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Received Pronunciation

Variously referred to as the ‘Queen’s English’, ‘BBC English’ or ‘Oxford English’, Received Pronunciation, or RP for short, is the accent usually described as typically British. Find out more about its origins and its current status in the UK.

RP: a social accent of English

Received Pronunciation, or RP for short, is the instantly recognisable accent often described as ‘typically British’. Popular terms for this accent, such as ‘the Queen’s English’, ‘Oxford English’ or ‘BBC English’ are all a little misleading. The Queen, for instance, speaks an almost unique form of English, while the English we hear at Oxford University or on the BBC is no longer restricted to one type of accent. RP is an accent, not a dialect, since all RP speakers speak Standard English. In other words, they avoid non-standard grammatical constructions and localised vocabulary characteristic of regional dialects. RP is also regionally non-specific, that is it does not contain any clues about a speaker’s geographic background. But it does reveal a great deal about their social and/or educational background.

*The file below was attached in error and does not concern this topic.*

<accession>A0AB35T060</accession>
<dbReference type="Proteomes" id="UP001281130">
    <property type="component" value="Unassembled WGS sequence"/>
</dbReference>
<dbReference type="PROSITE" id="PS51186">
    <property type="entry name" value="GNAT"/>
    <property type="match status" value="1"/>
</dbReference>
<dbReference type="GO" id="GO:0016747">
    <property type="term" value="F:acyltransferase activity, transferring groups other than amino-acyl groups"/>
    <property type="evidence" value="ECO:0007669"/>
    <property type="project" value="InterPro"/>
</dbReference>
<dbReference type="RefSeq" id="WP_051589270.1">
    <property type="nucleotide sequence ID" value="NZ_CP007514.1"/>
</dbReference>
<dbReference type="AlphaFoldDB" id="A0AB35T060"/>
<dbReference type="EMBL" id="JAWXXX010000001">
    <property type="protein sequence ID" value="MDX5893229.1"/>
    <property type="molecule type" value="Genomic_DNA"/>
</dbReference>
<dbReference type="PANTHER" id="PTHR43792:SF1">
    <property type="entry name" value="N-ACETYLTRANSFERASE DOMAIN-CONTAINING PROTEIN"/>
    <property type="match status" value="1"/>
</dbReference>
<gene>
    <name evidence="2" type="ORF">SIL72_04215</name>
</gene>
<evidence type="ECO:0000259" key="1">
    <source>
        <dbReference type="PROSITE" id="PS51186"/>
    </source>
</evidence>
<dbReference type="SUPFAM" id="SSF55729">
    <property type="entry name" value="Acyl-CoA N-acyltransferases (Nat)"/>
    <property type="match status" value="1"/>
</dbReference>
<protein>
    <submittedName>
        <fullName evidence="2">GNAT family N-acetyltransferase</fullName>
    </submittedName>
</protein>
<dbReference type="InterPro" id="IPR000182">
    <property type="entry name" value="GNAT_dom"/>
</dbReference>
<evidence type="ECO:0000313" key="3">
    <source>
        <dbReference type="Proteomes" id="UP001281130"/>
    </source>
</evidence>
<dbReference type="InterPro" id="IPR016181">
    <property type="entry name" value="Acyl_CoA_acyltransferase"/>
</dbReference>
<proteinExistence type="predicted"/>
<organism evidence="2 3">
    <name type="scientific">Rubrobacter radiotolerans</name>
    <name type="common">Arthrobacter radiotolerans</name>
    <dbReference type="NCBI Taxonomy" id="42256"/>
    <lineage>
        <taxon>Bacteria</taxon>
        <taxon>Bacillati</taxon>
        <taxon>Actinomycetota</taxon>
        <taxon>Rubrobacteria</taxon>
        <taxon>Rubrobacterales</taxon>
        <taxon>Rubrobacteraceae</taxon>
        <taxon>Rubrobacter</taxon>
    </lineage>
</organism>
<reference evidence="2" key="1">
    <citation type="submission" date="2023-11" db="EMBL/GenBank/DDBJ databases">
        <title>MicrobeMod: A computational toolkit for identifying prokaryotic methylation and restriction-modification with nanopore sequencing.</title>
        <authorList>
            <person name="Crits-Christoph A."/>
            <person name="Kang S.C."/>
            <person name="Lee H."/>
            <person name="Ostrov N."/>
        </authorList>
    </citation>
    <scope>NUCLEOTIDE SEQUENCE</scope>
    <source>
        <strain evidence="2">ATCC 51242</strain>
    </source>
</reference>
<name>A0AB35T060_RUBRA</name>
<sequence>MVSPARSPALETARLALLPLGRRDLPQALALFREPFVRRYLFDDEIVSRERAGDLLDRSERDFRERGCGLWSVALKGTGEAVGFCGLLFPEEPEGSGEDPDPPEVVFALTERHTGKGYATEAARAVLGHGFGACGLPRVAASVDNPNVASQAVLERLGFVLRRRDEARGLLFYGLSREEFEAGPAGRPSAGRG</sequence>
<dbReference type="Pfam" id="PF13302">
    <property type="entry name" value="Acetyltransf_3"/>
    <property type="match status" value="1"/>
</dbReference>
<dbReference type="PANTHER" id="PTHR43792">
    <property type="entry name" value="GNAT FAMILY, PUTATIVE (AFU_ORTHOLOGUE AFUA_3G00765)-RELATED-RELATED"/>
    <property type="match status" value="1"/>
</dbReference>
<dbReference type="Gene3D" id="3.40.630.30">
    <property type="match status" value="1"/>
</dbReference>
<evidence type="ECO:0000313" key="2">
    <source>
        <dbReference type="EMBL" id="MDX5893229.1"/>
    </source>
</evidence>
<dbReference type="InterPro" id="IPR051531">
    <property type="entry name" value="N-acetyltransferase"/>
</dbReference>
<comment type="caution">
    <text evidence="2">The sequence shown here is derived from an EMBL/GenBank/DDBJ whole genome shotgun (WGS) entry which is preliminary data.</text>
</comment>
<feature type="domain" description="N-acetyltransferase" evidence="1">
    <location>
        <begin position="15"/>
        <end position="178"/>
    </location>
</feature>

Well-known but not widely used

RP is probably the most widely studied and most frequently described variety of spoken English in the world, yet recent estimates suggest only 3% of the UK population speak it. It has a negligible presence in Scotland and Northern Ireland and is arguably losing its prestige status in Wales. It should properly, therefore, be described as an English, rather than a British accent. As well as being a living accent, RP is also a theoretical linguistic concept. It is the accent on which phonemic transcriptions in dictionaries are based, and it is widely used (in competition with General American) for teaching English as a foreign language. RP is included here as a useful reference, not to imply it has greater merit than any other English accent, but because it provides us with an extremely familiar model against which comparisons with other accents may be made.

What’s in the name?